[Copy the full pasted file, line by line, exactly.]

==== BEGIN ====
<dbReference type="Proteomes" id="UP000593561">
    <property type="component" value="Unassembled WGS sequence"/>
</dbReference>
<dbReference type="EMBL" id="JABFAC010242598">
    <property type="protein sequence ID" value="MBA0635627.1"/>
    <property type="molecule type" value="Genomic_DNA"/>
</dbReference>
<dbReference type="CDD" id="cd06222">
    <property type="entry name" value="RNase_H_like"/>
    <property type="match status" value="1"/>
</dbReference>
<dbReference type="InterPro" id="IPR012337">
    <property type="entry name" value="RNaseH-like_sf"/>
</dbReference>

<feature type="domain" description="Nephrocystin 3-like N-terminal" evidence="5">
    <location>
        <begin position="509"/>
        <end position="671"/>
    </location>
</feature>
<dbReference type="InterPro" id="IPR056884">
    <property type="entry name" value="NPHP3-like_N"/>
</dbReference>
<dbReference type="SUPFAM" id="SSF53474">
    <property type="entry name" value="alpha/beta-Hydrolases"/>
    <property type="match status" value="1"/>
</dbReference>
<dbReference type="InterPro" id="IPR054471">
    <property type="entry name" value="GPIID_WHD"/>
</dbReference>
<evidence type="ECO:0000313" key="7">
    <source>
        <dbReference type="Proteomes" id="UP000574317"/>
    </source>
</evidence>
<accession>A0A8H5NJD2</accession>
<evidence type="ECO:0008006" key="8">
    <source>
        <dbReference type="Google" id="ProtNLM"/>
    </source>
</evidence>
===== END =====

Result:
<dbReference type="Proteomes" id="UP000593561">
    <property type="component" value="Unassembled WGS sequence"/>
</dbReference>
<dbReference type="EMBL" id="JABFAC010242598">
    <property type="protein sequence ID" value="MBA0635627.1"/>
    <property type="molecule type" value="Genomic_DNA"/>
</dbReference>
<dbReference type="CDD" id="cd06222">
    <property type="entry name" value="RNase_H_like"/>
    <property type="match status" value="1"/>
</dbReference>
<dbReference type="InterPro" id="IPR012337">
    <property type="entry name" value="RNaseH-like_sf"/>
</dbReference>

<feature type="domain" description="Nephrocystin 3-like N-terminal" evidence="5">
    <location>
        <begin position="509"/>
        <end position="671"/>
    </location>
</feature>
<dbReference type="InterPro" id="IPR056884">
    <property type="entry name" value="NPHP3-like_N"/>
</dbReference>
<dbReference type="SUPFAM" id="SSF53474">
    <property type="entry name" value="alpha/beta-Hydrolases"/>
    <property type="match status" value="1"/>
</dbReference>
<dbReference type="InterPro" id="IPR054471">
    <property type="entry name" value="GPIID_WHD"/>
</dbReference>
<evidence type="ECO:0000313" key="7">
    <source>
        <dbReference type="Proteomes" id="UP000574317"/>
    </source>
</evidence>
<accession>A0A8H5NJD2</accession>
<evidence type="ECO:0008006" key="8">
    <source>
        <dbReference type="Google" id="ProtNLM"/>
    </source>
</evidence>